by Peter Guma ‘24
On Thursday, February 10th, our very own Professor Elena Duzs served as one of four panelists in the Clarke Forum “Crisis Over Ukraine: Causes and Consequences.” Seated next to her were Professors Russell Bova and Andrew Wolff, both from the International Studies and Political Science departments, as well as Professor Karl Qualls of the History department. The purpose of this Clarke Forum was to discuss the increasing tensions between Russia, Ukraine, and the West as Russia has amassed over 100,000 troops on its border with Ukraine. Each panelist argued in favor of a different interpretation of this conflict and debated the question of what comes next.
Before introducing the panelists, Xenia Makosky ’24 opened the Clarke Forum with a brief overview of the history of the Russo-Ukrainian conflict. Some of her key points included that Ukraine was historically a region of high agricultural and economic value for the Soviet Union, that Russian President Vladimir Putin has expressed the belief that Ukrainians and Russians are one people, and that American President Joe Biden has threatened severe sanctions against Russia in the event of an invasion. Sharing this information made the Clarke Forum more accessible to audience members without prior knowledge of the conflict.
Afterwards, the four panelists outlined their arguments. Professor Qualls was quick to distinguish between the decisions of the Russian government and the will of the Russian people, later exploring the common origins of modern Ukraine and Russia in the state of Kievan Rus’ while emphasizing their distinct cultures and systems of government. Professor Bova examined a controversial draft agreement that Russia had recently proposed to the US, emphasizing Russia’s desire to reimagine the Post-Cold War security structure by rolling back NATO deployments in Eastern Europe. Professor Wolff also focused on this proposed agreement, though he spoke more critically regarding Russian demands and justified what he viewed as a firm reaction on part of the US and its allies. Lastly, Professor Duzs shared her own views as a scholar who has spent many years reading about the situation in Ukraine; she compared how media outlets in the US, Ukraine, and Russia view the prospect of war.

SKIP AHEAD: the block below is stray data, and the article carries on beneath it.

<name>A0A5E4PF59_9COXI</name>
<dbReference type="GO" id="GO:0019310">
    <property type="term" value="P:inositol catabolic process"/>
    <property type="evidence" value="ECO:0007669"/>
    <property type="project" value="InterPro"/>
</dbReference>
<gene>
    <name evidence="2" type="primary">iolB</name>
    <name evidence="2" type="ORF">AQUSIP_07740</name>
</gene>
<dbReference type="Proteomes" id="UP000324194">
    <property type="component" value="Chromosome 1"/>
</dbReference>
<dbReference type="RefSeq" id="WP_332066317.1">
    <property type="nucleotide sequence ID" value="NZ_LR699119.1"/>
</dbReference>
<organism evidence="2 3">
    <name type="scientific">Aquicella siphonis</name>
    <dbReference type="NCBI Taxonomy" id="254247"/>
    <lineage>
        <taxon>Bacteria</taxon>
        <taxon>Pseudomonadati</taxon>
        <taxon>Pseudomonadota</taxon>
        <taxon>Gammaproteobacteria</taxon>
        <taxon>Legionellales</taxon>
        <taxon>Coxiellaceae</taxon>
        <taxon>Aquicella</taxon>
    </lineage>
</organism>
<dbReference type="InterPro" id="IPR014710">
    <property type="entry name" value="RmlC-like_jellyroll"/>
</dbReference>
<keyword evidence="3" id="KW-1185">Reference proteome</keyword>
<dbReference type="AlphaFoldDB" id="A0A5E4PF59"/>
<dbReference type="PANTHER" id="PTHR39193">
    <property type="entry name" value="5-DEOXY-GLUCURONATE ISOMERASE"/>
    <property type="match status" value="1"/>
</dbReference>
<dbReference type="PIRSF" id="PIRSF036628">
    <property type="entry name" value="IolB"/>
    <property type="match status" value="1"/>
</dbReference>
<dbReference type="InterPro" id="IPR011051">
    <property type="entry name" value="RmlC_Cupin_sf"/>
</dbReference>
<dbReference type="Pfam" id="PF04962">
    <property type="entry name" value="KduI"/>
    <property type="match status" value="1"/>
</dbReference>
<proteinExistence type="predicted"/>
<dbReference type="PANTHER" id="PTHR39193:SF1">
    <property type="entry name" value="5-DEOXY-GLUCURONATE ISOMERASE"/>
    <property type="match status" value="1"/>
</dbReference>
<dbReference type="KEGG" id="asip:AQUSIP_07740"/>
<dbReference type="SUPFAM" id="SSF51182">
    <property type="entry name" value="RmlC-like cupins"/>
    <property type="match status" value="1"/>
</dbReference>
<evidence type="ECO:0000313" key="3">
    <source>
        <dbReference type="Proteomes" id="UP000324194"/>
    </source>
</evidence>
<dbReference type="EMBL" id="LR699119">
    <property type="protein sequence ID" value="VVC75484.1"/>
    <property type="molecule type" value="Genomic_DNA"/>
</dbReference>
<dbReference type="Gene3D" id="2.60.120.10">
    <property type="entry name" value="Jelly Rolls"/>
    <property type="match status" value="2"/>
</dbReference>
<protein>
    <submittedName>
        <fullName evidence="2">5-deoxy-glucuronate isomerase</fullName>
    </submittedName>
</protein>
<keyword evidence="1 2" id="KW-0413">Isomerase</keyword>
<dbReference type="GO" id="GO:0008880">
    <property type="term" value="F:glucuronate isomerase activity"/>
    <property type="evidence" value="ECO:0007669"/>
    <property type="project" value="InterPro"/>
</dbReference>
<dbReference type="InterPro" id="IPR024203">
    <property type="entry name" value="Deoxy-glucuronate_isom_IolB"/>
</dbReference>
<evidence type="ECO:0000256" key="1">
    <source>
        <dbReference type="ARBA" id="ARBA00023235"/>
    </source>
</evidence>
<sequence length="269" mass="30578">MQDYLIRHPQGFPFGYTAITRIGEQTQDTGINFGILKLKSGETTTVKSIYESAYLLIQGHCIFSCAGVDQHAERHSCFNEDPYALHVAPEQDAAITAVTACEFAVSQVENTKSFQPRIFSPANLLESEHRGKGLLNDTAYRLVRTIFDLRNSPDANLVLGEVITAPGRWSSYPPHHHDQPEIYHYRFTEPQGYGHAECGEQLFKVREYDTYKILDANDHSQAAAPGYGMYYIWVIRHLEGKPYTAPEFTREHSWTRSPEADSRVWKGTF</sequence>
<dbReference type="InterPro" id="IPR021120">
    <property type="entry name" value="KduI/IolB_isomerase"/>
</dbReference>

The Clarke Forum concluded with a Q&A session where students asked panelists questions ranging from how a diplomatic resolution might look to whether Ukraine could ever join NATO. The audience then expressed their gratitude to Ms. Makosky for organizing the event and to the panelists for providing their valuable insight.